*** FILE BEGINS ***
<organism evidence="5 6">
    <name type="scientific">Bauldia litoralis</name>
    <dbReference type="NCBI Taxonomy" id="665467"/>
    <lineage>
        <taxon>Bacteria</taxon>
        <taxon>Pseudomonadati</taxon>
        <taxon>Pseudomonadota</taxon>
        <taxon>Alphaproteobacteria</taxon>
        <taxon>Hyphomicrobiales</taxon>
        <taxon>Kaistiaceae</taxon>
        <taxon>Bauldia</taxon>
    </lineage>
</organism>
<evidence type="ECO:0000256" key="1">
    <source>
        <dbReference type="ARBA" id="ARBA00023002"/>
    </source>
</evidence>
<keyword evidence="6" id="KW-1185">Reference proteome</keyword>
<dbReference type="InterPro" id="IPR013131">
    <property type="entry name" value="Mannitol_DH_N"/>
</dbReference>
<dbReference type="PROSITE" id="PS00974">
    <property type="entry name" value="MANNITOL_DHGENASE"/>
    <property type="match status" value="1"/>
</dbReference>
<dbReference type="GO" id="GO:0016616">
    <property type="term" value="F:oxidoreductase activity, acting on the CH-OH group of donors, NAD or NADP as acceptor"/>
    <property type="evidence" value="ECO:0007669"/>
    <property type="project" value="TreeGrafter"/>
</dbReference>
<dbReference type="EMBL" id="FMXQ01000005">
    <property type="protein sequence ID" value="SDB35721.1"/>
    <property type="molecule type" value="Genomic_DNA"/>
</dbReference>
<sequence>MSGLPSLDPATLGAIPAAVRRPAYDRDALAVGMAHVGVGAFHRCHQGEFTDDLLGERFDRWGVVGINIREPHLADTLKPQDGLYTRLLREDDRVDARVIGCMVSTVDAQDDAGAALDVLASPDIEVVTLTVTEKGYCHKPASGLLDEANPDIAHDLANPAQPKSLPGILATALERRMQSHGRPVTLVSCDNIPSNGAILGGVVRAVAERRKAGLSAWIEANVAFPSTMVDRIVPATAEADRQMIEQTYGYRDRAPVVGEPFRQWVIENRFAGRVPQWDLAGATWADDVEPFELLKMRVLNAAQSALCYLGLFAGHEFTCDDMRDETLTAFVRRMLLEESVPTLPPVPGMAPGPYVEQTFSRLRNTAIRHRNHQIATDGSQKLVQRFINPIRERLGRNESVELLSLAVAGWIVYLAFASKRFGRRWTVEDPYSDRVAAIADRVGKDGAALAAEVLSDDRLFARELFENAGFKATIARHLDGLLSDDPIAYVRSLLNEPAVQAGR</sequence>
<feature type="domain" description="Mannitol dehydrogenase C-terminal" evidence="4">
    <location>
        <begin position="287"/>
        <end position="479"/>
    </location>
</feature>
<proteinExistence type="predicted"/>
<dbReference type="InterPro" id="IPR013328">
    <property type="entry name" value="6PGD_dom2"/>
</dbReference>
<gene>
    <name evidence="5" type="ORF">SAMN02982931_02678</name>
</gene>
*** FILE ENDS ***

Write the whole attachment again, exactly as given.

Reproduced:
<organism evidence="5 6">
    <name type="scientific">Bauldia litoralis</name>
    <dbReference type="NCBI Taxonomy" id="665467"/>
    <lineage>
        <taxon>Bacteria</taxon>
        <taxon>Pseudomonadati</taxon>
        <taxon>Pseudomonadota</taxon>
        <taxon>Alphaproteobacteria</taxon>
        <taxon>Hyphomicrobiales</taxon>
        <taxon>Kaistiaceae</taxon>
        <taxon>Bauldia</taxon>
    </lineage>
</organism>
<evidence type="ECO:0000256" key="1">
    <source>
        <dbReference type="ARBA" id="ARBA00023002"/>
    </source>
</evidence>
<keyword evidence="6" id="KW-1185">Reference proteome</keyword>
<dbReference type="InterPro" id="IPR013131">
    <property type="entry name" value="Mannitol_DH_N"/>
</dbReference>
<dbReference type="PROSITE" id="PS00974">
    <property type="entry name" value="MANNITOL_DHGENASE"/>
    <property type="match status" value="1"/>
</dbReference>
<dbReference type="GO" id="GO:0016616">
    <property type="term" value="F:oxidoreductase activity, acting on the CH-OH group of donors, NAD or NADP as acceptor"/>
    <property type="evidence" value="ECO:0007669"/>
    <property type="project" value="TreeGrafter"/>
</dbReference>
<dbReference type="EMBL" id="FMXQ01000005">
    <property type="protein sequence ID" value="SDB35721.1"/>
    <property type="molecule type" value="Genomic_DNA"/>
</dbReference>
<sequence>MSGLPSLDPATLGAIPAAVRRPAYDRDALAVGMAHVGVGAFHRCHQGEFTDDLLGERFDRWGVVGINIREPHLADTLKPQDGLYTRLLREDDRVDARVIGCMVSTVDAQDDAGAALDVLASPDIEVVTLTVTEKGYCHKPASGLLDEANPDIAHDLANPAQPKSLPGILATALERRMQSHGRPVTLVSCDNIPSNGAILGGVVRAVAERRKAGLSAWIEANVAFPSTMVDRIVPATAEADRQMIEQTYGYRDRAPVVGEPFRQWVIENRFAGRVPQWDLAGATWADDVEPFELLKMRVLNAAQSALCYLGLFAGHEFTCDDMRDETLTAFVRRMLLEESVPTLPPVPGMAPGPYVEQTFSRLRNTAIRHRNHQIATDGSQKLVQRFINPIRERLGRNESVELLSLAVAGWIVYLAFASKRFGRRWTVEDPYSDRVAAIADRVGKDGAALAAEVLSDDRLFARELFENAGFKATIARHLDGLLSDDPIAYVRSLLNEPAVQAGR</sequence>
<feature type="domain" description="Mannitol dehydrogenase C-terminal" evidence="4">
    <location>
        <begin position="287"/>
        <end position="479"/>
    </location>
</feature>
<proteinExistence type="predicted"/>
<dbReference type="InterPro" id="IPR013328">
    <property type="entry name" value="6PGD_dom2"/>
</dbReference>
<gene>
    <name evidence="5" type="ORF">SAMN02982931_02678</name>
</gene>